THIRUVANANTHAPURAM: One lesson that the devastating floods have taught the state is the need to set up alternative communication channels when the traditional modes break down due to the rigours of the natural disaster. At a time when the mobile signals and internet break down, the next solution is ham radios. For the past several hours, ham radio operators have been helping the rescue teams plug communication lacunae by operating their devices.
About 10 ham operators are stationed in Chengannur, which was most severely affected by the flood, to help rescue workers save lives. Biju Gopi Thilak, vice president of Activehams Amateur Radio Society (AARS-KL), said they have set up a master control room and are assisting the Fire and Rescue Services personnel from Odisha and their Kerala counterparts to rescue stranded people from the interiors of Chengannur.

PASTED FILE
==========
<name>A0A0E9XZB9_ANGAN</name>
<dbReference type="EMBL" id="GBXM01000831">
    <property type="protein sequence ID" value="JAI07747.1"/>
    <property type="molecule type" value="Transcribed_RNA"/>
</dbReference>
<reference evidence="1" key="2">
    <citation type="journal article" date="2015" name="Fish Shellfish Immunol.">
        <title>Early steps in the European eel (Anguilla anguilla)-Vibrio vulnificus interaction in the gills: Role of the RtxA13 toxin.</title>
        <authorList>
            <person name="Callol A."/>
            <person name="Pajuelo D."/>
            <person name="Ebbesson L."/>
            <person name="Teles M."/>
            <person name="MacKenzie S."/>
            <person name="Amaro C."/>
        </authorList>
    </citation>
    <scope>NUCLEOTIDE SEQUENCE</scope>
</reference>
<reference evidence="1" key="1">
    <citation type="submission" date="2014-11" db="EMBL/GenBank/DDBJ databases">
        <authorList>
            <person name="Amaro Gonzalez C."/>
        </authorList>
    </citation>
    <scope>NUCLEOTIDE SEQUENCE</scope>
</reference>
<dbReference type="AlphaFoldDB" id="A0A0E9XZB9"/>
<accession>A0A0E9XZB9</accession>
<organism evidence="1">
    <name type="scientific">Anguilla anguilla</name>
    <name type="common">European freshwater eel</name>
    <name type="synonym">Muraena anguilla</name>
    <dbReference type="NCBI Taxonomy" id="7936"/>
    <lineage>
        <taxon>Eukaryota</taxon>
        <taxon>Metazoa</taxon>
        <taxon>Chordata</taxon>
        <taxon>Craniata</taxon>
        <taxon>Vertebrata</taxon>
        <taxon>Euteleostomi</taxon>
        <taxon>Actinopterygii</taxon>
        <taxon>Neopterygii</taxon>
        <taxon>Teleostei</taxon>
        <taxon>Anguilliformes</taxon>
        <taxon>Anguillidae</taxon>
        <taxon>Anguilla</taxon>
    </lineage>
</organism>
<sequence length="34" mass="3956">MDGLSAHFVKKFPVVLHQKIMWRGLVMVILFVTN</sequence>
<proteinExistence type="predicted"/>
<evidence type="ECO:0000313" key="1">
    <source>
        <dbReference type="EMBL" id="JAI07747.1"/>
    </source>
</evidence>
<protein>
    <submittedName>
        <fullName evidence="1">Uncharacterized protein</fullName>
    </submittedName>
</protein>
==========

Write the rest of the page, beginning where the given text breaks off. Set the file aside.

Hundreds of people have been saved by the rescue teams acting on the inputs provided by the ham operators. “We are using VHF (Very High Frequency) and HF (High Frequency) spectrum here. The radio wave is the only option to communicate when other modes falter. Hams can ensure a window to the outside world and ensure that one is not cut off from the outside world,” Biju said. Hams need limited scientific expertise to operate, limited space and are portable, which makes it one of the most-sought-after communication mode when the traditional ones break down.
Biju said each panchayat have been provided with a ham radio to face contingency, but most of them lay idle due to lack of ham operators. “Ideally there should be at least 10 ham operators in each panchayat. If a disaster strikes and the normal communication channels become useless, they can still contact each other and communicate with the outside world,” he said.